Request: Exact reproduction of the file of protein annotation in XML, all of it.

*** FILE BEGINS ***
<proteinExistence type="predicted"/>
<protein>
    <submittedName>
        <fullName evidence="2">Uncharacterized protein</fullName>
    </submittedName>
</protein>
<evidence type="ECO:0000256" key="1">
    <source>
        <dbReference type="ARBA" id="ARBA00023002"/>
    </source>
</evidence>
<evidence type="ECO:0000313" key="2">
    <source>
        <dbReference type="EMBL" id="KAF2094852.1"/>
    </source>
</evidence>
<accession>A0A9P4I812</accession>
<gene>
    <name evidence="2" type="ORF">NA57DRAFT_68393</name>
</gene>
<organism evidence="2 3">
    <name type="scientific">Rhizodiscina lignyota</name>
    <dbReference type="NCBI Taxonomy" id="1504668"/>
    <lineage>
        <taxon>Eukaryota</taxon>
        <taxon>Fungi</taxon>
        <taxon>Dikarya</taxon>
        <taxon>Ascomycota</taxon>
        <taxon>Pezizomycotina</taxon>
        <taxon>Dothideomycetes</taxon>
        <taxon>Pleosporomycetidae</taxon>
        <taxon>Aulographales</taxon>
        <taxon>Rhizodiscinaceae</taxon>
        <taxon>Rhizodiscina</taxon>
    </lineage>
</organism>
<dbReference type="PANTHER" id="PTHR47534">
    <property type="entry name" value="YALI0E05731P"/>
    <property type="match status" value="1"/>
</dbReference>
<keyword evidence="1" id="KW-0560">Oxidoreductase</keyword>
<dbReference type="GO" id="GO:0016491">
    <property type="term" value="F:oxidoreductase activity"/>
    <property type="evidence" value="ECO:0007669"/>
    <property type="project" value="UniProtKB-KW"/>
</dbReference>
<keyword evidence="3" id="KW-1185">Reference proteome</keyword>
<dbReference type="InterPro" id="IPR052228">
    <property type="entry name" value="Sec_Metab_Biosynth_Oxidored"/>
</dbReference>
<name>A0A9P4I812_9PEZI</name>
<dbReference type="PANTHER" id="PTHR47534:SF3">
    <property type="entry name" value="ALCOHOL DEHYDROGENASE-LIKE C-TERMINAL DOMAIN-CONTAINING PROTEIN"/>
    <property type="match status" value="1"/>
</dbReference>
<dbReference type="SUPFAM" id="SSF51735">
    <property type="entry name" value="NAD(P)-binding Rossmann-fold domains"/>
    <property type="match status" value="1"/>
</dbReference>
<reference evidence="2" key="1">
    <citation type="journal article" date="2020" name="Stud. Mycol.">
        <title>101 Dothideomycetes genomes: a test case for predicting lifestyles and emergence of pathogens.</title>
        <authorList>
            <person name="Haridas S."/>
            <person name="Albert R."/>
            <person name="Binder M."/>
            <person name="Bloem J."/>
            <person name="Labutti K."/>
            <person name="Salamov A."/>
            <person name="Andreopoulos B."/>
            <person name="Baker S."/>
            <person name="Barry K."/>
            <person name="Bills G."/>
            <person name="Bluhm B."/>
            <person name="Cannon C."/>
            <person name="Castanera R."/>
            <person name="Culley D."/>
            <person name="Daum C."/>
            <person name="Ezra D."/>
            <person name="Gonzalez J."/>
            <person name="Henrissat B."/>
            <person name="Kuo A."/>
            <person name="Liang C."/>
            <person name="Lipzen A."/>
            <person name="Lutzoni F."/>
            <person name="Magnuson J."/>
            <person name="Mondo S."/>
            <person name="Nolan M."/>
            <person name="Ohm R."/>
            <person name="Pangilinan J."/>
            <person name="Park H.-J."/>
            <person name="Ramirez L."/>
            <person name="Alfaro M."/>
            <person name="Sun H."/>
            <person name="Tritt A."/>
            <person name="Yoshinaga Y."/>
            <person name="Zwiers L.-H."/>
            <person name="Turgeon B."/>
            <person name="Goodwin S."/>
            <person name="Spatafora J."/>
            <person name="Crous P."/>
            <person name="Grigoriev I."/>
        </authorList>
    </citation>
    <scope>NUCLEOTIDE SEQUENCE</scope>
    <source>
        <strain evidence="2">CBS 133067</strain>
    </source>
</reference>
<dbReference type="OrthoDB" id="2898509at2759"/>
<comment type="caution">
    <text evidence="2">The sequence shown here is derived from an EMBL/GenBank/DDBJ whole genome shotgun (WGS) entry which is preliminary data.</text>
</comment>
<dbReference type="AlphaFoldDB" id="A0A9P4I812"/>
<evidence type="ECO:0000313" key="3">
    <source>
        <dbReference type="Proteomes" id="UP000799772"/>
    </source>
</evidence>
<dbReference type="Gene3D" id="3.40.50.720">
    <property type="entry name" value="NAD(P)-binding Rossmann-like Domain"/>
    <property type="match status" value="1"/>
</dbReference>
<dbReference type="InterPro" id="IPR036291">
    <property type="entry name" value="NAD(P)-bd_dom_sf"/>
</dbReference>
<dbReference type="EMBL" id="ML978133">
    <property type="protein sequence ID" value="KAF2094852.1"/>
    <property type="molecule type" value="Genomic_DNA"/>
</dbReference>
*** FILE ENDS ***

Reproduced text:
<proteinExistence type="predicted"/>
<protein>
    <submittedName>
        <fullName evidence="2">Uncharacterized protein</fullName>
    </submittedName>
</protein>
<evidence type="ECO:0000256" key="1">
    <source>
        <dbReference type="ARBA" id="ARBA00023002"/>
    </source>
</evidence>
<evidence type="ECO:0000313" key="2">
    <source>
        <dbReference type="EMBL" id="KAF2094852.1"/>
    </source>
</evidence>
<accession>A0A9P4I812</accession>
<gene>
    <name evidence="2" type="ORF">NA57DRAFT_68393</name>
</gene>
<organism evidence="2 3">
    <name type="scientific">Rhizodiscina lignyota</name>
    <dbReference type="NCBI Taxonomy" id="1504668"/>
    <lineage>
        <taxon>Eukaryota</taxon>
        <taxon>Fungi</taxon>
        <taxon>Dikarya</taxon>
        <taxon>Ascomycota</taxon>
        <taxon>Pezizomycotina</taxon>
        <taxon>Dothideomycetes</taxon>
        <taxon>Pleosporomycetidae</taxon>
        <taxon>Aulographales</taxon>
        <taxon>Rhizodiscinaceae</taxon>
        <taxon>Rhizodiscina</taxon>
    </lineage>
</organism>
<dbReference type="PANTHER" id="PTHR47534">
    <property type="entry name" value="YALI0E05731P"/>
    <property type="match status" value="1"/>
</dbReference>
<keyword evidence="1" id="KW-0560">Oxidoreductase</keyword>
<dbReference type="GO" id="GO:0016491">
    <property type="term" value="F:oxidoreductase activity"/>
    <property type="evidence" value="ECO:0007669"/>
    <property type="project" value="UniProtKB-KW"/>
</dbReference>
<keyword evidence="3" id="KW-1185">Reference proteome</keyword>
<dbReference type="InterPro" id="IPR052228">
    <property type="entry name" value="Sec_Metab_Biosynth_Oxidored"/>
</dbReference>
<name>A0A9P4I812_9PEZI</name>
<dbReference type="PANTHER" id="PTHR47534:SF3">
    <property type="entry name" value="ALCOHOL DEHYDROGENASE-LIKE C-TERMINAL DOMAIN-CONTAINING PROTEIN"/>
    <property type="match status" value="1"/>
</dbReference>
<dbReference type="SUPFAM" id="SSF51735">
    <property type="entry name" value="NAD(P)-binding Rossmann-fold domains"/>
    <property type="match status" value="1"/>
</dbReference>
<reference evidence="2" key="1">
    <citation type="journal article" date="2020" name="Stud. Mycol.">
        <title>101 Dothideomycetes genomes: a test case for predicting lifestyles and emergence of pathogens.</title>
        <authorList>
            <person name="Haridas S."/>
            <person name="Albert R."/>
            <person name="Binder M."/>
            <person name="Bloem J."/>
            <person name="Labutti K."/>
            <person name="Salamov A."/>
            <person name="Andreopoulos B."/>
            <person name="Baker S."/>
            <person name="Barry K."/>
            <person name="Bills G."/>
            <person name="Bluhm B."/>
            <person name="Cannon C."/>
            <person name="Castanera R."/>
            <person name="Culley D."/>
            <person name="Daum C."/>
            <person name="Ezra D."/>
            <person name="Gonzalez J."/>
            <person name="Henrissat B."/>
            <person name="Kuo A."/>
            <person name="Liang C."/>
            <person name="Lipzen A."/>
            <person name="Lutzoni F."/>
            <person name="Magnuson J."/>
            <person name="Mondo S."/>
            <person name="Nolan M."/>
            <person name="Ohm R."/>
            <person name="Pangilinan J."/>
            <person name="Park H.-J."/>
            <person name="Ramirez L."/>
            <person name="Alfaro M."/>
            <person name="Sun H."/>
            <person name="Tritt A."/>
            <person name="Yoshinaga Y."/>
            <person name="Zwiers L.-H."/>
            <person name="Turgeon B."/>
            <person name="Goodwin S."/>
            <person name="Spatafora J."/>
            <person name="Crous P."/>
            <person name="Grigoriev I."/>
        </authorList>
    </citation>
    <scope>NUCLEOTIDE SEQUENCE</scope>
    <source>
        <strain evidence="2">CBS 133067</strain>
    </source>
</reference>
<dbReference type="OrthoDB" id="2898509at2759"/>
<comment type="caution">
    <text evidence="2">The sequence shown here is derived from an EMBL/GenBank/DDBJ whole genome shotgun (WGS) entry which is preliminary data.</text>
</comment>
<dbReference type="AlphaFoldDB" id="A0A9P4I812"/>
<evidence type="ECO:0000313" key="3">
    <source>
        <dbReference type="Proteomes" id="UP000799772"/>
    </source>
</evidence>
<dbReference type="Gene3D" id="3.40.50.720">
    <property type="entry name" value="NAD(P)-binding Rossmann-like Domain"/>
    <property type="match status" value="1"/>
</dbReference>
<dbReference type="InterPro" id="IPR036291">
    <property type="entry name" value="NAD(P)-bd_dom_sf"/>
</dbReference>
<dbReference type="EMBL" id="ML978133">
    <property type="protein sequence ID" value="KAF2094852.1"/>
    <property type="molecule type" value="Genomic_DNA"/>
</dbReference>